welcome to this week’s edition of the brainpickings.org newsletter by Maria Popova. If you missed last week’s digest — Patti Smith on creativity and William Blake, the stunning natural history illustrations of 18th-century artist Sarah Stone, Jill Lepore on history — you can catch up right here. And if you are enjoying this labor of love, please consider supporting it with a donation – I spend innumerable hours and tremendous resources on it each week, and every little bit of support helps enormously. If you already donate: THANK YOU.
Astrophysicist and Author Janna Levin Reads “Berryman” by W.S. Merwin: Some of the Finest and Most Soul-Salving Advice on How to Stay Sane as an Artist
To be an artist is to live suspended above the abyss between recognition and artistic value, never quite knowing whether your art will land on either bank, or straddle both, or be swallowed by the fathomless pit of obscurity. We never know how our work stirs another mind or touches another heart, how it tenons into the mortise of the world. We never know who will discover it in a year or a generation or a century and be salved by it, saved by it. “The worthiest poets have remained uncrowned till death has bleached their foreheads to the bone,” Elizabeth Barrett Browning wrote, not fully knowing — or perhaps not knowing at all — that she revolutionizing the art of her time.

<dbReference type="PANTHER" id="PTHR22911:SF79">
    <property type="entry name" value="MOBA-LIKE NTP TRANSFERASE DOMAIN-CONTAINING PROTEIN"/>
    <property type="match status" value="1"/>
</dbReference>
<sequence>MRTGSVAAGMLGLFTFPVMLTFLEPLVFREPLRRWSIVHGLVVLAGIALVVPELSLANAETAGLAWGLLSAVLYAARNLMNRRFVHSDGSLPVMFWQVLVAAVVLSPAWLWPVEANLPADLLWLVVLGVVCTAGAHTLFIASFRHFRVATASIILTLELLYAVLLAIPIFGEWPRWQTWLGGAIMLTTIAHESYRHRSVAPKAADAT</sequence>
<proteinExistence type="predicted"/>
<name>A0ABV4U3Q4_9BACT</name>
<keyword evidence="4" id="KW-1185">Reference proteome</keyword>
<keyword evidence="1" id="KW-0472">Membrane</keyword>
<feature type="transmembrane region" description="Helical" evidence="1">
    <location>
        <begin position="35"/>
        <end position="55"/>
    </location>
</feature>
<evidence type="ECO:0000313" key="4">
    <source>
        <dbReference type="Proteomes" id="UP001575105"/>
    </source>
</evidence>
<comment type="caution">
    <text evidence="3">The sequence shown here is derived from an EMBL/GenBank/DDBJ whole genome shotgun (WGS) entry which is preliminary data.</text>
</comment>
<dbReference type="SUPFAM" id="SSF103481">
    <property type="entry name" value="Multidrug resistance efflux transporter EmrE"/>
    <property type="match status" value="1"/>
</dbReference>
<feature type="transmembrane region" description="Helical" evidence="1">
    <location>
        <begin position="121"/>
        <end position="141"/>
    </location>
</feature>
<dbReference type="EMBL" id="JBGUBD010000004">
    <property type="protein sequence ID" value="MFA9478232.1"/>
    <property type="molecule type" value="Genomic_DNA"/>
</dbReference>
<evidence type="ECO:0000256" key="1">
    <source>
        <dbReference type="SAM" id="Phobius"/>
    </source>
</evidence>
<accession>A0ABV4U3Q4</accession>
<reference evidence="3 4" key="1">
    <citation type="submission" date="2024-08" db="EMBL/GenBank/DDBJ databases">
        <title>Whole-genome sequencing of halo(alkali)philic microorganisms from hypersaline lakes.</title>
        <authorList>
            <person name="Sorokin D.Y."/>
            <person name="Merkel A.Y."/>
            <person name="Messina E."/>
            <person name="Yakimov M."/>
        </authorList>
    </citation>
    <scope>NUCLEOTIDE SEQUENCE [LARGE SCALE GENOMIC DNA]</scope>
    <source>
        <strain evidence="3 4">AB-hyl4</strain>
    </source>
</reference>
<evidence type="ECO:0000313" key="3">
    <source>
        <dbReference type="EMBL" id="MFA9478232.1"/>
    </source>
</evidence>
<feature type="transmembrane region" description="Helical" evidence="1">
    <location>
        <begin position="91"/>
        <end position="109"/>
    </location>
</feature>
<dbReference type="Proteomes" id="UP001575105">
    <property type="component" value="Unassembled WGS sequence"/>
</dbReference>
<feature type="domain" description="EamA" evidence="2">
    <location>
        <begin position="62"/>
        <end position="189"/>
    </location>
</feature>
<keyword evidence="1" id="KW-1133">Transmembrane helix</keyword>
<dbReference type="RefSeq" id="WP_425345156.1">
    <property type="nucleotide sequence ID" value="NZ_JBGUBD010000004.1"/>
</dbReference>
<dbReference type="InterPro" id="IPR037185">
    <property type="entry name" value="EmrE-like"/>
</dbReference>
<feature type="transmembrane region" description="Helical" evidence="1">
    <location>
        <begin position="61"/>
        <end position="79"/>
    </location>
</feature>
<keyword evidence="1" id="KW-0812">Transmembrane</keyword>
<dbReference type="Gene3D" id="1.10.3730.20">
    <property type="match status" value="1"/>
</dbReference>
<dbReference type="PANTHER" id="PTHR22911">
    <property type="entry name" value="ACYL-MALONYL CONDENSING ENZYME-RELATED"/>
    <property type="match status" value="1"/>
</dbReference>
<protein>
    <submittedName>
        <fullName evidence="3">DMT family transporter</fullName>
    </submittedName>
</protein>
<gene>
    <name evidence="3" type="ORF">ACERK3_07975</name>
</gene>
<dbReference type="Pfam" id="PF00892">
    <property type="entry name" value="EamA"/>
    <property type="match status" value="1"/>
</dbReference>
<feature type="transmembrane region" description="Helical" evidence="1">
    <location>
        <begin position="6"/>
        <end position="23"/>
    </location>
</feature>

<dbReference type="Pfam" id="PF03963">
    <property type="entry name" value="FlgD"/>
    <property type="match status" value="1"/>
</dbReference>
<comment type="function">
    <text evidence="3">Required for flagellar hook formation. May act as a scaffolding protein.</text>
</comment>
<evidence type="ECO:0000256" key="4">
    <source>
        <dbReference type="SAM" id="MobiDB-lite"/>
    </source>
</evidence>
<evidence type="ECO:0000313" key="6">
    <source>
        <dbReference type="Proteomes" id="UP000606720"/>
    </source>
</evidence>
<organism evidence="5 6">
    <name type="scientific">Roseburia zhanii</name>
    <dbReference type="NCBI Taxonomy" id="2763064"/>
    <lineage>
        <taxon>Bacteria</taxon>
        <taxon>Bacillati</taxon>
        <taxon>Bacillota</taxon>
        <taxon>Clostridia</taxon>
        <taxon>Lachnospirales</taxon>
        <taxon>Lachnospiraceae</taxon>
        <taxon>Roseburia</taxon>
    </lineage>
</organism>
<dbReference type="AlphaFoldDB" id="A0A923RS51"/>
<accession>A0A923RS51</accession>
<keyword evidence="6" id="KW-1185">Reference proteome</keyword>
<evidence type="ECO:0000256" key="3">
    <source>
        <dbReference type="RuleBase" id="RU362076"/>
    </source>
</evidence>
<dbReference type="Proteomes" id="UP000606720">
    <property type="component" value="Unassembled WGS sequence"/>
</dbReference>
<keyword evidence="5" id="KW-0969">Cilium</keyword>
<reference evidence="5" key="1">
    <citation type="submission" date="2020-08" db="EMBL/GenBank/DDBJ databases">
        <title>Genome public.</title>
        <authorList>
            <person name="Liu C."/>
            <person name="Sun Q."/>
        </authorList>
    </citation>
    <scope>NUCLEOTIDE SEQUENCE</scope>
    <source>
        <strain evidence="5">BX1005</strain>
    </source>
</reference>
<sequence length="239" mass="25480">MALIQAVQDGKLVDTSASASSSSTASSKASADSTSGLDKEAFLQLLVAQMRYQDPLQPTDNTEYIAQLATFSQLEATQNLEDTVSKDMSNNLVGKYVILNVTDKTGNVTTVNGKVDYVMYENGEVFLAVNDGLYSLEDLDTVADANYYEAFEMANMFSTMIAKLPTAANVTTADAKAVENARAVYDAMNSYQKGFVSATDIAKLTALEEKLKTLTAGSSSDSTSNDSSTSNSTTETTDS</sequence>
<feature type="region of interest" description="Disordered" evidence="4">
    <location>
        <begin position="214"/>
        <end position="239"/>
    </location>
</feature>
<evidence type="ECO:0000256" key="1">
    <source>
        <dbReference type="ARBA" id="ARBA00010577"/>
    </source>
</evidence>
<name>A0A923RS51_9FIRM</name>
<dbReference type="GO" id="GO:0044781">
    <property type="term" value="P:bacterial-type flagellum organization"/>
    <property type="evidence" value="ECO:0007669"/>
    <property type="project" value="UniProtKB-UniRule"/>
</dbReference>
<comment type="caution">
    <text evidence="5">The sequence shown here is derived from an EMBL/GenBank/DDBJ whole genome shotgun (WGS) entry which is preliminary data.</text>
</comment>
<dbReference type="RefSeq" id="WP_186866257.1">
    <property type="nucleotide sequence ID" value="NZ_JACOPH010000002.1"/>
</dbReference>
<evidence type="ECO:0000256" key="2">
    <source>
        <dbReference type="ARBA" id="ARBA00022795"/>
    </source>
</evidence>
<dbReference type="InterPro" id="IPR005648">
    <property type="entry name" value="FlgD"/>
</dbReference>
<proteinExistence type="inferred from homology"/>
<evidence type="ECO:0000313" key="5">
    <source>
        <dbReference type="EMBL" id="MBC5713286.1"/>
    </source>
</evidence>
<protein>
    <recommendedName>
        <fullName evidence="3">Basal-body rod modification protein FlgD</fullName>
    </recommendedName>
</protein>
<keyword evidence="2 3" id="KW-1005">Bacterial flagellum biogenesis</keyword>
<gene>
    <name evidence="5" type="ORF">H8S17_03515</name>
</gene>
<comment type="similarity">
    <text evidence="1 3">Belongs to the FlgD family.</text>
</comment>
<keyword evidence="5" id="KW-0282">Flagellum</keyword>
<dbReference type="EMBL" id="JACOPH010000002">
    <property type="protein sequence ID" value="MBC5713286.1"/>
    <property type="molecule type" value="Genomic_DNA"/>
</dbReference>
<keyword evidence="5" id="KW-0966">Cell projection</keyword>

This is the perennial problem of the artist, for the crown bestowed or denied by the fickle tastes of a contemporary public has little bearing on how the work itself will stand the test of time as a vessel for truth and beauty, whether it will move generations or petrify into oblivion. Walt Whitman nearly perished in obscurity when his visionary Leaves of Grass was first met with scorn and indifference. Emily Dickinson, virtually unpublished in her lifetime, never lived to see her work transform a century of thought and feeling. Germaine de Staël captured this elemental pitfall of creative work in her astute observation that “true glory cannot be obtained by a relative celebrity.”